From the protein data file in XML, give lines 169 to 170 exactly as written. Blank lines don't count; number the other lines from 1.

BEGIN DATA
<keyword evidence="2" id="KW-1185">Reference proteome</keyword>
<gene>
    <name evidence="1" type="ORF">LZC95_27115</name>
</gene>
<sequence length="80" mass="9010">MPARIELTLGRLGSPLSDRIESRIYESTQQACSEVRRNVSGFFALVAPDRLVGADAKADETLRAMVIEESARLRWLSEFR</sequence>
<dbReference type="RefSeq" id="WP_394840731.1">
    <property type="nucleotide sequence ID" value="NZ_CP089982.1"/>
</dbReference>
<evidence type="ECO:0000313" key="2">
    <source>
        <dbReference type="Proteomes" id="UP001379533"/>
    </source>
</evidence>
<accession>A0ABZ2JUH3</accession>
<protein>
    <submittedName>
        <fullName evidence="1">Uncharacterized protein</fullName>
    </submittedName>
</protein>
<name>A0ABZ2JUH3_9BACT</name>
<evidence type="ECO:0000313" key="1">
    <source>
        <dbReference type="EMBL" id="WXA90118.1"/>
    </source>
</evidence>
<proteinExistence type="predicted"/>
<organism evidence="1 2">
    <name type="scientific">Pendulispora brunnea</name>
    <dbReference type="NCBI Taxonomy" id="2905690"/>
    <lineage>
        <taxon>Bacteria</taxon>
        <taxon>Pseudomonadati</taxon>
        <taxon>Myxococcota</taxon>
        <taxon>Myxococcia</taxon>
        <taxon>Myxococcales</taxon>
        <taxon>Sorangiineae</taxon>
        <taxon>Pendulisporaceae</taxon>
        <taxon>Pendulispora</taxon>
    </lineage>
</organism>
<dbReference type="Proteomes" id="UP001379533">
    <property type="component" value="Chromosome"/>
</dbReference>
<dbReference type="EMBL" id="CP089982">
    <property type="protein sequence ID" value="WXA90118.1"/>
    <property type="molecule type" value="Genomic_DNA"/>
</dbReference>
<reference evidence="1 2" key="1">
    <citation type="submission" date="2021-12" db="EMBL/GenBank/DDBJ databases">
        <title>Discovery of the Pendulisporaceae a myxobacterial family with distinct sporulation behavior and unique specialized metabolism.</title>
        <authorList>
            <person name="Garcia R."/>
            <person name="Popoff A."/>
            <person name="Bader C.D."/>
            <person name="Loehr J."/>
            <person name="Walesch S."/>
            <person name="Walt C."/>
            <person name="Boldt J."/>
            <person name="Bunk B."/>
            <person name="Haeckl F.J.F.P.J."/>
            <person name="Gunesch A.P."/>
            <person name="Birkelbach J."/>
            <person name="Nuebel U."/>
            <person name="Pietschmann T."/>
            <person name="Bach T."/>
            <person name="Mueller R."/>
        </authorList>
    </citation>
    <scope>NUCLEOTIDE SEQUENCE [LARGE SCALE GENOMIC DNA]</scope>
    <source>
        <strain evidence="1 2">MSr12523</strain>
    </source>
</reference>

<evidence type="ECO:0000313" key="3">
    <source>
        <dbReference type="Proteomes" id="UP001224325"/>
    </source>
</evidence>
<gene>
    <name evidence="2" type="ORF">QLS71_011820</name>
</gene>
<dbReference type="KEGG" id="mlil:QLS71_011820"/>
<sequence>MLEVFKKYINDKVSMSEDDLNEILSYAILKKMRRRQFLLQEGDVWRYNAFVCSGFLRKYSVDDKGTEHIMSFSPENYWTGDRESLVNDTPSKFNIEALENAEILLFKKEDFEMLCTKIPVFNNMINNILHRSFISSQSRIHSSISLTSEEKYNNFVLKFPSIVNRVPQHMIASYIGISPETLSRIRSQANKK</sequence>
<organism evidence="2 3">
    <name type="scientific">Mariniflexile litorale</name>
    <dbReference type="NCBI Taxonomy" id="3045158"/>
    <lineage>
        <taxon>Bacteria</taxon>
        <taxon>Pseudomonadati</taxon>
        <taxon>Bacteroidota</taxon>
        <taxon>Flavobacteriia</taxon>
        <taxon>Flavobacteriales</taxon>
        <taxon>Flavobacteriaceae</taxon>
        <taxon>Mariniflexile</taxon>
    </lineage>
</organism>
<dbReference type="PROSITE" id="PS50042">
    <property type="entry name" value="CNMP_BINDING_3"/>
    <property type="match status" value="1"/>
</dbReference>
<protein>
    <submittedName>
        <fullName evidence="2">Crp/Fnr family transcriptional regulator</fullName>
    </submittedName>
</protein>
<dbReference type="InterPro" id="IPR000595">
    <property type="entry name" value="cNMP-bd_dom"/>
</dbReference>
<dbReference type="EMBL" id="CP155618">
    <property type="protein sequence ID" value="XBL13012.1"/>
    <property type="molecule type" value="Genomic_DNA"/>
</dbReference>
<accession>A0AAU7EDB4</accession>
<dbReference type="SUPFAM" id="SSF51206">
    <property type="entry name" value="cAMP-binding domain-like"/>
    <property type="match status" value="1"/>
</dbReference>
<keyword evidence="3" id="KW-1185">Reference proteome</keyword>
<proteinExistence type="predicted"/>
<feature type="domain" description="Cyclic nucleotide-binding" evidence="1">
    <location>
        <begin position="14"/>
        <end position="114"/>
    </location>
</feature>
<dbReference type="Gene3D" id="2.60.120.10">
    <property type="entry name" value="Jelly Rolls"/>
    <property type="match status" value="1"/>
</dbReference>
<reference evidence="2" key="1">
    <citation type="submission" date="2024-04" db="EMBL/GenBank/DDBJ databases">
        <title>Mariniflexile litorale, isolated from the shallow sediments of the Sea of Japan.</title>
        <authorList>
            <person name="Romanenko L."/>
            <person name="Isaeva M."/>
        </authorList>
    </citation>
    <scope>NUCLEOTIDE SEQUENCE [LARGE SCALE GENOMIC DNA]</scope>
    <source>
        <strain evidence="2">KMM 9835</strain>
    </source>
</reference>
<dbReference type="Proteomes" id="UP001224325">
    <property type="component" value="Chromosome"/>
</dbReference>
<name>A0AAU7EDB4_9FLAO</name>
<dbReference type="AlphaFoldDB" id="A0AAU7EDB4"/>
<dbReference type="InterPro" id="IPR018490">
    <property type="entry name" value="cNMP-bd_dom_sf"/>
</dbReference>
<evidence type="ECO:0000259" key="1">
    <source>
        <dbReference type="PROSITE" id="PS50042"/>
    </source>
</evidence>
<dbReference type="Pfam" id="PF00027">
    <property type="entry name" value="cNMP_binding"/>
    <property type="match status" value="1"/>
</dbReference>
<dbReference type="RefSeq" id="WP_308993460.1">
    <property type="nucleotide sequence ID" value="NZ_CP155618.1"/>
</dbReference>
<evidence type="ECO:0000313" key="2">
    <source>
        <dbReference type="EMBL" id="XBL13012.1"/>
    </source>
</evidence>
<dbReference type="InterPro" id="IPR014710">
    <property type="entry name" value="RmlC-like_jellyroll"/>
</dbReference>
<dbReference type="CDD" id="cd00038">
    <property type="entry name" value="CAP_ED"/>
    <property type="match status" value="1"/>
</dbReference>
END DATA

    <property type="entry name" value="RmlC-like_jellyroll"/>
</dbReference>